Diammonium phosphate (DAP), also known as diammonium hydrogen phosphate, is an inorganic phosphate that is the diammonium salt of phosphoric acid with the chemical formula (NH4)2HPO4. It appears as a colorless monoclinic crystal or white powder that is soluble in water but not in alcohol, acetone, or ammonia. The dissociation pressure of ammonia in solid diammonium phosphate is given by the following expression and equation:
(NH4)2HPO4(s) ⇌ NH3(g) + (NH4)H2PO4(s)
The dissociation pressure of diammonium phosphate is about 5 mmHg at 100 °C. It is an inorganic phosphate and an ammonium salt that serves as a fertilizer. Today, DAP is the most widely used phosphorus fertilizer in the world. It is popular because of its relatively high phosphate and nitrogen content, as well as its excellent physical properties. It is made from two common macronutrients (phosphate and nitrogen at 18N–46P2O5–0K2O content), and it is made from two common macronutrients (phosphate and nitrogen at 18N–46P2O5–0K2O content).
To dissolve in 40 ml of water with 0.1mol/L sulfuric acid titration to a pH of 4.6, weigh roughly 600 g accurately. 13.21 mg diammonium hydrogen phosphate (NH4) 2HPO4 is produced for every mL of 0.1 mol/L sulfuric acid. According to the diammonium phosphate MSDS from CF Industries, Inc., decomposition starts as low as 70 °C: “Hazardous Decomposition Products: When exposed to air at normal temperature, it gradually loses ammonia. At roughly 70 °C (158 °F), it decomposes to ammonia and monoammonium phosphate. DAP emits phosphorus oxides, nitrogen oxides, and ammonia at 155 °C (311 °F).”
When heated to breakdown, hazardous phosphorus oxides, nitrogen oxides, and ammonia fumes are released. The alkaline pH (7.5–8) that develops surrounding the dissolving granule is a prominent feature of DAP. Volatile ammonia can be detrimental to seedlings and plant roots in close proximity as ammonium is released from dissolving DAP grains. At room temperature, it is unstable and has an ammonium vapor pressure both in solid state and in solution.
The chemical is found in nature as phosphammite, a very rare mineral. Biphosphammite is a mineral that contains a similar dihydrogen compound. Both have something to do with guano deposits. The main technique of industrial manufacturing for diammonium phosphate is the reaction of hot phosphoric acid with liquid ammonia or the extraction of phosphoric acid and liquid ammonia. The former has a high purity level and a straightforward technique. The latter employs a low-cost wet extraction of phosphoric acid.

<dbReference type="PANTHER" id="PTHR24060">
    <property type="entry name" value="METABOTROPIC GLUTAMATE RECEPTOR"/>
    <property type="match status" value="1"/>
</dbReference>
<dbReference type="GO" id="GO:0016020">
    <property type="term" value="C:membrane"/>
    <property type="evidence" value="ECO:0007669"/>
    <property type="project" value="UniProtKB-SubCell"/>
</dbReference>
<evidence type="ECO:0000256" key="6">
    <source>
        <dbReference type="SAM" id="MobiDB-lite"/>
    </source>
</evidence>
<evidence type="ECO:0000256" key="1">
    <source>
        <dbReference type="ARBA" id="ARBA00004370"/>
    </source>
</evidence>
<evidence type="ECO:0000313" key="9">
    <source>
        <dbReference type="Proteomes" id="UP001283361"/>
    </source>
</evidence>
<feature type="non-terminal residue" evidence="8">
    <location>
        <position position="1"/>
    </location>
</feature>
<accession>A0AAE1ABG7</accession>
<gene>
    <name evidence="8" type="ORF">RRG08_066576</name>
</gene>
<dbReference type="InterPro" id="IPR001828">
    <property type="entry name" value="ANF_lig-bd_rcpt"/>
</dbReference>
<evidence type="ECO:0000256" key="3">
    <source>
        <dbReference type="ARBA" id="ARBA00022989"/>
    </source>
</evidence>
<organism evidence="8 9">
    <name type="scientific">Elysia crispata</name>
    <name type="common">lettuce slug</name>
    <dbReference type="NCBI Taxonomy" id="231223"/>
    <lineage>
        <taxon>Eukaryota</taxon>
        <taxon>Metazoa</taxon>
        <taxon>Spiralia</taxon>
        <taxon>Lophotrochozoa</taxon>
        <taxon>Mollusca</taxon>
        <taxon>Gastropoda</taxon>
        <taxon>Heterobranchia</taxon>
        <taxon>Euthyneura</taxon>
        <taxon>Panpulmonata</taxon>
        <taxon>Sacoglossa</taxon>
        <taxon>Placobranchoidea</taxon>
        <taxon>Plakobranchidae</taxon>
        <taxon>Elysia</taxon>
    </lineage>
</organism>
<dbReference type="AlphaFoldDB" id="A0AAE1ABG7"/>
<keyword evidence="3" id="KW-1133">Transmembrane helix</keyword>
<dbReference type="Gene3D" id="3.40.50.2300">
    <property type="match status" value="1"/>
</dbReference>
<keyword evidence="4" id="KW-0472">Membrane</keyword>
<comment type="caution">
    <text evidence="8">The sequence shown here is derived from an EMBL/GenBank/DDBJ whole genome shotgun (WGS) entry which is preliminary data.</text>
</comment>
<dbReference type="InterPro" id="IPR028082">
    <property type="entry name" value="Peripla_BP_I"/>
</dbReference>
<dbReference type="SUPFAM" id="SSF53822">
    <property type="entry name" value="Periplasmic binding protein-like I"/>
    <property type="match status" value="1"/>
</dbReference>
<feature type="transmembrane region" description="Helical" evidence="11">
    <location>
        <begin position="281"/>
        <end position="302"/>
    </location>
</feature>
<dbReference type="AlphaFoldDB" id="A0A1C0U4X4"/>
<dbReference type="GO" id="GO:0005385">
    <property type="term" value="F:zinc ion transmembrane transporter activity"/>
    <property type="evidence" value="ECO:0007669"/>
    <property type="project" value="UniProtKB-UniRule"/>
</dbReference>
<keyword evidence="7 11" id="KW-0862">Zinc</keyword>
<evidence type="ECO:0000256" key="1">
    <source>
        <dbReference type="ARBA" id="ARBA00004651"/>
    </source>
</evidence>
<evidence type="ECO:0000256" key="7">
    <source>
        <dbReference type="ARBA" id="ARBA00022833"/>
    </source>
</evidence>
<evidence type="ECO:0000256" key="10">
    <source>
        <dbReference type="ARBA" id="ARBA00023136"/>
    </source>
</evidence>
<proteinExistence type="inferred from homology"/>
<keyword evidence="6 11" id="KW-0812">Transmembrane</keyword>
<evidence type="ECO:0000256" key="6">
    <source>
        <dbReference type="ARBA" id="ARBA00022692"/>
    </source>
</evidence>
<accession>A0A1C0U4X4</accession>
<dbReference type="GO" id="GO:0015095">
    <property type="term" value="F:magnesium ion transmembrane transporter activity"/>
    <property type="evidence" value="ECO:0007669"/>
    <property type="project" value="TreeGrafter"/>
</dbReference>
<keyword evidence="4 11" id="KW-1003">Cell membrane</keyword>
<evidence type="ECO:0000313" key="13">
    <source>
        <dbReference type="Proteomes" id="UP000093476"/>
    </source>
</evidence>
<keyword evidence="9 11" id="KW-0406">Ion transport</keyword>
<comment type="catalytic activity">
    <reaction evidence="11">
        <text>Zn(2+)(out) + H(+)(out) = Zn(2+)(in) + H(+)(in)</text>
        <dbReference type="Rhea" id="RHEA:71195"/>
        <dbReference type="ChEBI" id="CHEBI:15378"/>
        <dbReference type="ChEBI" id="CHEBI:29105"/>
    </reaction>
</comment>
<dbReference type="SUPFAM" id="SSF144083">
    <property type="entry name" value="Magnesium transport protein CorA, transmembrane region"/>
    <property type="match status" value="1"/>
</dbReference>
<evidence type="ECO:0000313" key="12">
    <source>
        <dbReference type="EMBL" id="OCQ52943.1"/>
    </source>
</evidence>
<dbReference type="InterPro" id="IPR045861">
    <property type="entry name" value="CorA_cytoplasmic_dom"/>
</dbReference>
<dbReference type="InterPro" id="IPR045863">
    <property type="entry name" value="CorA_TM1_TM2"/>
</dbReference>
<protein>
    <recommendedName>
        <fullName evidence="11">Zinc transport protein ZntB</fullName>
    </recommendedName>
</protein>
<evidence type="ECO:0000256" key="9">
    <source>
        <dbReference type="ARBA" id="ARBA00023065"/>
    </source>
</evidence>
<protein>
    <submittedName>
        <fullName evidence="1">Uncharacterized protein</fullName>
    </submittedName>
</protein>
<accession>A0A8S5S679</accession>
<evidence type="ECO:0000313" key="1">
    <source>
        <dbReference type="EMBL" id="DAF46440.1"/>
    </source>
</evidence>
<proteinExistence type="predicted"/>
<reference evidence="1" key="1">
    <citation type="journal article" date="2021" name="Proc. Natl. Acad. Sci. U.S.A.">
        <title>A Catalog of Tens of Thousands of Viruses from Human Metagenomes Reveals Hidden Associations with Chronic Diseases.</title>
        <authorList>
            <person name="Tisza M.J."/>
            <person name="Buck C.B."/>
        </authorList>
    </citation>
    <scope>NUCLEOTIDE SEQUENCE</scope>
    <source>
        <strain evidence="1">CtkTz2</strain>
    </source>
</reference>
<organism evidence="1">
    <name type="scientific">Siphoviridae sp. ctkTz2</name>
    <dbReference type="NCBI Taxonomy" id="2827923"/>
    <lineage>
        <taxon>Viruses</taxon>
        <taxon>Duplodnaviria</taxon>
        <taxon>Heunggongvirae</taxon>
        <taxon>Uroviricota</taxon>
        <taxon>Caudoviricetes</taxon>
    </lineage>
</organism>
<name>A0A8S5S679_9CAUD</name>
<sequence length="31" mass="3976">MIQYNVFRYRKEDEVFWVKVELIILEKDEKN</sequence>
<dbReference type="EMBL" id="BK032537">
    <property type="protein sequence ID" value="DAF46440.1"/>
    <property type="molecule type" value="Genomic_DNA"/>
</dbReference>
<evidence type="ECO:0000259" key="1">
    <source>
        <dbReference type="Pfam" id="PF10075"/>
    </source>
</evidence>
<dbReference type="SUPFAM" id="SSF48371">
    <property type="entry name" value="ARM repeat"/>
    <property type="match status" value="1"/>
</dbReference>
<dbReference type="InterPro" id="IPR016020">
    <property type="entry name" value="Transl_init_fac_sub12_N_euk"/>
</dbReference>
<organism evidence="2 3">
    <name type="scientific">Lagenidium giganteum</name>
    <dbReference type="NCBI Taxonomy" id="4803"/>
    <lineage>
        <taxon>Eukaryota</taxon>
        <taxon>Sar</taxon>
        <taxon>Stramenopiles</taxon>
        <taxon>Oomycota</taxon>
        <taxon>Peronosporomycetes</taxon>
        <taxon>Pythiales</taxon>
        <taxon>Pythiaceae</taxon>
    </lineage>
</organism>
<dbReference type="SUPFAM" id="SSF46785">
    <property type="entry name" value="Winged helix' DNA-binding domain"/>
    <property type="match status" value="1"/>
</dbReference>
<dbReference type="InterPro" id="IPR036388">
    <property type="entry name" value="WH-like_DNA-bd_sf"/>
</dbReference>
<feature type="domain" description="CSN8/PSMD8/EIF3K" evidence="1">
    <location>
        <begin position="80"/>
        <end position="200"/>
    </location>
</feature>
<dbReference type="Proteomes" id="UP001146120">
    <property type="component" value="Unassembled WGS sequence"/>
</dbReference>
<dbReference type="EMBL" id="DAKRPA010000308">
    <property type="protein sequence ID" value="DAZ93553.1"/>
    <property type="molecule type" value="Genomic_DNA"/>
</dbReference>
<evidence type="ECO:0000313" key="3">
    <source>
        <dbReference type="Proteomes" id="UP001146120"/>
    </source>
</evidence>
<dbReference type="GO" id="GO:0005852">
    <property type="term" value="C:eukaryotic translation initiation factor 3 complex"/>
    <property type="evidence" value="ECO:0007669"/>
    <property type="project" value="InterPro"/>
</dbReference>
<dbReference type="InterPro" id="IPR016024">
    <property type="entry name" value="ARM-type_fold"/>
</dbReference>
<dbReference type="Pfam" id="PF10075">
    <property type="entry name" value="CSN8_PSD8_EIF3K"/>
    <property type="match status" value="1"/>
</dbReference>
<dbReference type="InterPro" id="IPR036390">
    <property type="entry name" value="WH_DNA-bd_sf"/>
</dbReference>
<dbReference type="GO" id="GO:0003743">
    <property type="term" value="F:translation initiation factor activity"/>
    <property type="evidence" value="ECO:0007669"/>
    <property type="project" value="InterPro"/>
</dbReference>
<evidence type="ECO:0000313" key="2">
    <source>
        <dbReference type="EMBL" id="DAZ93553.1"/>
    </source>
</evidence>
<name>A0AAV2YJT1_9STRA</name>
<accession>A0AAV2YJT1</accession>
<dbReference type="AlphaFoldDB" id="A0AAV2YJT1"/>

DAP is a type of fertilizer. When used as plant food, it briefly raises the pH of the soil, but over time, due to nitrification of the ammonium, the treated soil becomes more acidic than before. The ammonia gas is fed through the round tube ammonium distributor for neutralization under stirring conditions. After being neutralized until the reaction liquid’s Ph is between 8 and 9, the reaction liquid is filtered while still hot, and then transferred to the cooling crystallizer. The mother fluid is separated by centrifugation and then dried to get diammonium phosphate products after cooling and crystallization.
The ammonium in DAP is a good source of nitrogen, and it will be progressively transformed to nitrate by soil microorganisms, resulting in a pH reduction. Phosphoric acid extraction and liquid ammonia neutralization method: a little amount of hydrogen peroxide is added to the phosphoric acid solution to oxidize the ferrous iron. Fill the tubular reactor with phosphoric acid, which will be neutralized with ammonia in the second reaction, resulting in a pH of roughly 8.0.
After passing through the frame filter, the filtrate is directed to the fine-tuning tank to adjust the pH to 7.888, then to the evaporator to attain a relative density of 1.3 before being returned to the cooling mold. Because the ammonium ion in DAP is more prone to change to ammonia in a high-pH environment, it is incompatible with alkaline substances. To obtain feed-purpose diammonium phosphate from wet phosphate as a raw material, the production process necessitates two-step defluorination, three-step amination, and thermal decomposition with triammonium phosphate.
It has a lower production cost than the approach that uses yellow phosphorus as a raw material. DAP has the ability to act as a fire retardant. It lowers the material’s combustion temperature, reduces maximum weight loss rates, and causes more residue or char to be produced. It can be utilized as a food leavening agent, dough regulator, yeast food, brewing fermentation additives, and a buffer in the food sector. It can be added to ruminant feed as a supplement. It has use in printing plates, medicine, firefighting, and electronic tubes.
DAP is the most common component in commercial firefighting equipment. It’s also used to make printing plates, tubes, ceramics, and china, as well as for wastewater biochemical treatment. It’s also employed by the military as a flame retardant in rocket engine motor insulating materials. DAP is also used as a yeast nutrient in winemaking and mead making; as a nicotine enhancer in some brands of cigarettes; to prevent afterglow in matches; as a flux for soldering tin, copper, zinc, and brass; and to control the precipitation of alkali-soluble and acid-insoluble colloidal colors on wool.